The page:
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Why Writers Should Take a History Degree

University of Oregon by Jeff Ozvold. Licensed under Creative Commons Attribution 2.0 Generic

“Take journalism,” people will advise young, aspiring writers who feel they should go to university to get a degree in something. “You’ll learn more about writing, and get a practical job out of it too.”

Clearly this was not advice I took, or could take, since none of the colleges around where I live offered journalism as a degree. And journalism looks less and less like a practical career when you look at the declining numbers of jobs in journalism, but that is beside the point. Somehow, this advice always sat strangely with me. Because journalistic writing and fiction writing just seemed so different to me – one is so succinct and factual, and the other attempts to take you out of the real world. I’m sure there are many advantages for writers who take journalism degrees, including meeting other writers and learning to meet deadlines (though you’d think most degrees would encourage you to learn to meet deadlines by holding the threat of failure over your head). But I don’t think journalism is the only degree an aspiring writer should consider, or even the best degree for every writer.

And that’s why I’m going plug the degree I ended up taking, History, as a good option for writers. The drawback is that the obvious job path after you graduate is not as clearly laid out as in journalism. But there are several advantages to writers:

You Have to Write. A lot.

People who hate writing papers avoid history classes, because they know you almost always have to write a paper in them. And while writing two thousand words on the Cuban Missile Crisis may not appeal to every fiction writer, part of being a writer is learning how to produce. Get those words out of your head, somehow, and onto the paper. Get over the fear of what other people will think when they read it, and just start putting something down. (For me, the fear of what other people will think of my writing still ties me up in knots, even if I know my prof might be the only one who’ll ever read it. At this point, pouring words on paper, even if it’s gibberish, is probably the only way to get over it.)

You also, as I mentioned before, have to meet deadlines. If I had a few more strict deadlines on my fiction writing, I might get more of it done.

You Have to Learn to Research. Properly.

I barely passed the first paper I ever submitted in university, despite being a writer all my life (this was a nursing paper, before I switched to History, but still). I struggled with how, exactly, to combine all the facts I’d researched with my own voice, and organize it into something coherent that someone else would understand. I’d never done anything like that in my highschool life. And all my fiction I’d written up to this point was either set in made-up fantasy lands, or non-specific towns in a non-specific period in history (don’t use that as a setting, by the way, it’s a bad idea). But like I said above, in History you have to write. And the only way to get better at something is to do a lot of it. Writing good academic papers was never the top life goal of mine, but through doing more of it I did move from ‘barely passed’ to having a prof write ‘good paper!’ across the top.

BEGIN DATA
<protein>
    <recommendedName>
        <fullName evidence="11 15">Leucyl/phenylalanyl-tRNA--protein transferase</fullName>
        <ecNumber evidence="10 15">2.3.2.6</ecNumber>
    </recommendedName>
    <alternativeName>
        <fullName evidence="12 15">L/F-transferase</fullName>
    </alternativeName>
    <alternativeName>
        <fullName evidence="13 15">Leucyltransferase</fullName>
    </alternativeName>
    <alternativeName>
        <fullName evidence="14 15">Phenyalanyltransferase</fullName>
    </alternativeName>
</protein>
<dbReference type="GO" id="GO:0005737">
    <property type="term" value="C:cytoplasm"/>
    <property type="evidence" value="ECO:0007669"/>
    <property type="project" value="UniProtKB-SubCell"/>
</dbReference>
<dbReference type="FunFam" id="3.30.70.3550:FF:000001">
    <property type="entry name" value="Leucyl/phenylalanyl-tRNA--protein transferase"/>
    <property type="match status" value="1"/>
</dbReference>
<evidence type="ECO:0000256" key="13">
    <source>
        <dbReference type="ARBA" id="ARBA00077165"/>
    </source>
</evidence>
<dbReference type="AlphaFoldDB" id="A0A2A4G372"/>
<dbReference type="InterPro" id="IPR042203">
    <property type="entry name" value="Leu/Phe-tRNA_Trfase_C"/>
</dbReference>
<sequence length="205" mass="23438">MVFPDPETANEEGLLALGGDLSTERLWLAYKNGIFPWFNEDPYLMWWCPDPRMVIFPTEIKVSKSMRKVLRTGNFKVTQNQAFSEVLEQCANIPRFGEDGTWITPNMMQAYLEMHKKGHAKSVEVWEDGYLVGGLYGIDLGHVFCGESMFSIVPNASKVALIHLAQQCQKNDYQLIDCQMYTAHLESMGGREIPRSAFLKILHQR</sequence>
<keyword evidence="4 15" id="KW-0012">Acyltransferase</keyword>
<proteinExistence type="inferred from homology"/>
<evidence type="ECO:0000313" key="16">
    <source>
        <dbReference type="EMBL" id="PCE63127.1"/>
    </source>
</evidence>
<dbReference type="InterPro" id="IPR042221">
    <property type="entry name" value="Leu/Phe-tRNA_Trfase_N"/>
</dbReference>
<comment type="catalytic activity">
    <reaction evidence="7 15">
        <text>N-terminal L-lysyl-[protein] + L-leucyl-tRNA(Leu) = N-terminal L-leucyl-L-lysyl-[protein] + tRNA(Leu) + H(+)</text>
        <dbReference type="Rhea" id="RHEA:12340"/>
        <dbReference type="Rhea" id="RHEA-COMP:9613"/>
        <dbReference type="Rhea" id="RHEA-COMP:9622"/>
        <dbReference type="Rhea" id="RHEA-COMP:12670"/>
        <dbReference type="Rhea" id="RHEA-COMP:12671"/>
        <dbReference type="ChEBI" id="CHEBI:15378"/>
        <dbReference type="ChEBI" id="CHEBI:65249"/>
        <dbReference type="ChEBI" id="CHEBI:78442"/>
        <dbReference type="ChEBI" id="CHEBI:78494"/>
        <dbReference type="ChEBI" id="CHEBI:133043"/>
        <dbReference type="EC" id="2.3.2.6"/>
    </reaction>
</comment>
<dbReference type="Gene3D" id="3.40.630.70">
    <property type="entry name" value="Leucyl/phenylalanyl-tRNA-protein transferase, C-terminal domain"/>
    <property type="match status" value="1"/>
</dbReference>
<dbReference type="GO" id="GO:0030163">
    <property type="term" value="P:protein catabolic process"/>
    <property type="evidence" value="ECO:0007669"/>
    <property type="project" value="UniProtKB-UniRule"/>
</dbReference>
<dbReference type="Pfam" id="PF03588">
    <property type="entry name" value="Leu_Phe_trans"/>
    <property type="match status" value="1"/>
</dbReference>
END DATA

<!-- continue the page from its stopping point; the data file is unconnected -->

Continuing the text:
Writers who persevere will have their research skills overturned. They’ll learn how to structure and organize a paper. And they will be able to insert their own ideas into the world of thought that already exists.

Academic writing and fiction are very, very different. But you often do have to do research when you write something, because you rarely know everything about everything you’re writing about. Organizing a chunk of information into something readable, in any genre, is always a skill worth having. And on top of all that, I do believe fiction authors are in an unacknowledged dialogue with each other, just like academic writers always claim to be. We fiction-writers riff off each others’ ideas too, or firmly reject the way another author tried to approach some part of everyday life.

You Learn About the World You’re Trying to Write About

I’ve heard the argument that writers should use university not to learn to write better – which they can do on their own time – but to expose themselves to as many ideas as they possibly can, in order to write about the world better. And I think that true, and there is one advantage a History degree has over Journalism. Because in History you learn that the world was not always the way we see it today, and people did not always think the way we do. I am ever so thankful I took a bunch of courses on Classics, because I knew almost nothing about ancient Greece and Rome, and those cultures are the basis for most of our society. And if someone randomly references the Battle of Thermopylae, Oedipus clawing out his eyes, or the wrath of Achilles – do you even know what they’re referring to? I know five years ago, I wouldn’t have, but now I see references to these all the time. And half the time the references are used wrongly, so knowing how to avoid that is another benefit.

It also shakes you out of the egoism of your own time. We tend to think things have always been this way, because that’s the only way we remember. We judge people who lived before us because we think they believed exactly the same things as we d0. But if you learn to approach the past on its own terms, your mind can be blown away by how different it is.


And that is why I’m glad I’m taking a History degree. I truly think my writing has been improved because of it. And I’d recommend it to any other writers out there, who are trying to decide which degree to take in university.


Filed under History, On Writing